The friendship between Kelley and Sottsass goes back a couple of decades, to the glory days of Siliconia when money was not the only thing on everyone’s minds and interesting people were naturally gravitating toward each other. Kelley had just founded what was then David Kelley Design and a mutual friend—Was it Steve Jobs? Was it Johnny Pigozzi?— suggested that he seek out the legendary architect who had just jolted Milan’s fashionable design world with the opening of Memphis...
David Kelley Discusses Sottsass's Design
(Click any image for a video tour of that feature)
Articles about 1250 Cañada Road
1250 CaÑada Road is situated in the Central Woodside neighborhood. Central Woodside is the most exclusive part of Woodside with large, sunny, very private properties, with many close to town and in the Woodside Elementary School District. Horse owners enjoy the network of trails that runs through the area.
Woodside residents value secluded outdoor living while enjoying a strong sense of community. Separated from the ocean by the Santa Cruz Mountains, towering redwoods dominate its western hills, with oaks and eucalyptus in the lower areas. Residents value its privacy, access to nature, large parcels of land and diverse architecture.
Settlers arrived in the early nineteenth century to log the rich stands of redwoods. Later, prosperous San Francisco families built country estates in Woodside with regular stagecoach service to San Francisco established in 1852. Farms, small cattle ranches and vineyards replaced the sawmills and its hillsides and steep ravines are now filled with vines, tended by notable winemakers such as Thomas Fogarty. Rapid growth after World War II alarmed local residents, who feared that their rural haven would be transformed into an urban area. Residents incorporated in 1956 to retain local control and stop urbanization.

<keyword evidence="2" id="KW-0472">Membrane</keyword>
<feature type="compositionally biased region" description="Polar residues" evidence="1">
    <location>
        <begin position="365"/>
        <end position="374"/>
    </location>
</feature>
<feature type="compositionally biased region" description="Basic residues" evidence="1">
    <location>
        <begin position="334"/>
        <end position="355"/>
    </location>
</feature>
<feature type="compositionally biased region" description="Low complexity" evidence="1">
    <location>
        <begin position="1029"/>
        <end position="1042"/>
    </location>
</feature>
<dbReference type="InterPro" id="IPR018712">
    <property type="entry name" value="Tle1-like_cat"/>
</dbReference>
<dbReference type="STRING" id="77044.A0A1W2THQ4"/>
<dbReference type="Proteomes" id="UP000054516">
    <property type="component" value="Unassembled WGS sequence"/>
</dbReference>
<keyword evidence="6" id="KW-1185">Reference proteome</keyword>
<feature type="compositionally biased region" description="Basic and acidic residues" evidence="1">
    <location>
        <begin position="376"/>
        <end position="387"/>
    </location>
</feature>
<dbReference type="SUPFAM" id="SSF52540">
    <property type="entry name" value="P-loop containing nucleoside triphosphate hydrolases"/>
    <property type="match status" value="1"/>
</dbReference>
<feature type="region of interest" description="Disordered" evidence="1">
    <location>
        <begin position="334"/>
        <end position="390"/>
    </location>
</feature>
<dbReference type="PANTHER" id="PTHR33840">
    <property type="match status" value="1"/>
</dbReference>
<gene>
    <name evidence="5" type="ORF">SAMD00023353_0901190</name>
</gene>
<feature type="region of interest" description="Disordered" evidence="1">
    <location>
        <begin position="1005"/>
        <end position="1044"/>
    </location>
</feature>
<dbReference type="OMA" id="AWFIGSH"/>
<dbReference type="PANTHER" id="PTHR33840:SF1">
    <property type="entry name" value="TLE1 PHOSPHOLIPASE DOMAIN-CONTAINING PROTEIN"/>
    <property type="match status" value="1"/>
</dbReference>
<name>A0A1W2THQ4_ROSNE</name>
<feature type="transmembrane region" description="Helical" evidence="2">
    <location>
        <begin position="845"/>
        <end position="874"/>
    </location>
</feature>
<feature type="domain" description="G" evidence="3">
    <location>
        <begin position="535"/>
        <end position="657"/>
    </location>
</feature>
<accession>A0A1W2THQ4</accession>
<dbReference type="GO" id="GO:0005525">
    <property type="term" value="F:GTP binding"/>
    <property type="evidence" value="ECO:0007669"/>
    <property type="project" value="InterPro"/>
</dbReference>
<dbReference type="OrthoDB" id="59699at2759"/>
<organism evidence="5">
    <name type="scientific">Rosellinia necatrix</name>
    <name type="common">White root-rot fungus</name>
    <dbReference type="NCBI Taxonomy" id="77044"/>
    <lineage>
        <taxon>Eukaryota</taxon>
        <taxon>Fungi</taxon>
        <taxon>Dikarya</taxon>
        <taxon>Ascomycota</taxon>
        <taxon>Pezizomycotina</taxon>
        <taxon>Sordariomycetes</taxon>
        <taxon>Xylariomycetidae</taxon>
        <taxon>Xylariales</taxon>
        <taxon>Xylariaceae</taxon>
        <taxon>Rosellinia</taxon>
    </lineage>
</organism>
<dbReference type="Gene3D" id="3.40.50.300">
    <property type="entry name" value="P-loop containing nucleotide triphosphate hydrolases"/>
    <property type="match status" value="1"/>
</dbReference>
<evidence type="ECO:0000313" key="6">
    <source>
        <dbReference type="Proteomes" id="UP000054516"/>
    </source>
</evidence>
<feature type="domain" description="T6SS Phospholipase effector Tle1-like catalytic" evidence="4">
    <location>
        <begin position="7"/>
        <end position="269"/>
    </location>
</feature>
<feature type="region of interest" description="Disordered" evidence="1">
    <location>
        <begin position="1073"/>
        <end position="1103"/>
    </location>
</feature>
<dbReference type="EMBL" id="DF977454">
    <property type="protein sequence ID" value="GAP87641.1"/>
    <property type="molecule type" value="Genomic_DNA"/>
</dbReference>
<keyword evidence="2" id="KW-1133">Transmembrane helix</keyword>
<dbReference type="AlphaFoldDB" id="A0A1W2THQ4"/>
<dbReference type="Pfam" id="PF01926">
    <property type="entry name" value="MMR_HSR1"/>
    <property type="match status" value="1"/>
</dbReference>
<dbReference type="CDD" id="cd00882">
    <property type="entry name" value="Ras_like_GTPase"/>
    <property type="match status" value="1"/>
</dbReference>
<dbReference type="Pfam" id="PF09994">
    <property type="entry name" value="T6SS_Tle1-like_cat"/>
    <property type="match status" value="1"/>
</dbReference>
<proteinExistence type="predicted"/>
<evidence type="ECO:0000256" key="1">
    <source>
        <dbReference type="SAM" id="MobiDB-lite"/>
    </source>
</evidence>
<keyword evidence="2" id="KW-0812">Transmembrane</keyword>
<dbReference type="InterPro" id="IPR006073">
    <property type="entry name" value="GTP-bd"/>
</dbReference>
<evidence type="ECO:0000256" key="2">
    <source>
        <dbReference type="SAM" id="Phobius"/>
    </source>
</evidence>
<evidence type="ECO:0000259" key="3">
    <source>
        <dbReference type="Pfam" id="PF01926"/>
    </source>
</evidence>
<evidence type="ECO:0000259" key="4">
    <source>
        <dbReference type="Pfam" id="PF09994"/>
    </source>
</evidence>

This town of just over 5,000 enjoys a rural lifestyle with local trails, horse properties, open space preserves, an artists’ colony and summer jazz at the beautiful Filoli Garden. Popular cycling routes draw cyclists in droves on the weekends along Cañada Road, Old La Honda Road, Kings Mountain Road, Skyline Boulevard and Highway 84. Woodside is also home to several open space preserves, including Purisima Open Space, Huddart County Park, the Phleger Estate and Skeggs Point.
The small business district includes Roberts Market, a hardware and horse tack store, and a few restaurants, including the iconic Buck’s of Woodside, where many venture capital deals have been inked. Woodside is home to a mix of Silicon Valley movers and shakers – CEOs and venture capitalists, as well as famed musicians and artists.
Silicon Valley is a leading hub for high-tech innovation and development. Historically, it produced technological wonders by companies that defined the high technology industry, beginning with semiconductor businesses and research groups. These companies, anchored by Stanford University, formed an ecosystem in which later innovators could thrive: Hewlett-Packard, Apple, Yahoo, Google, Facebook, and many more. Thousands of start-up companies currently call Silicon Valley home.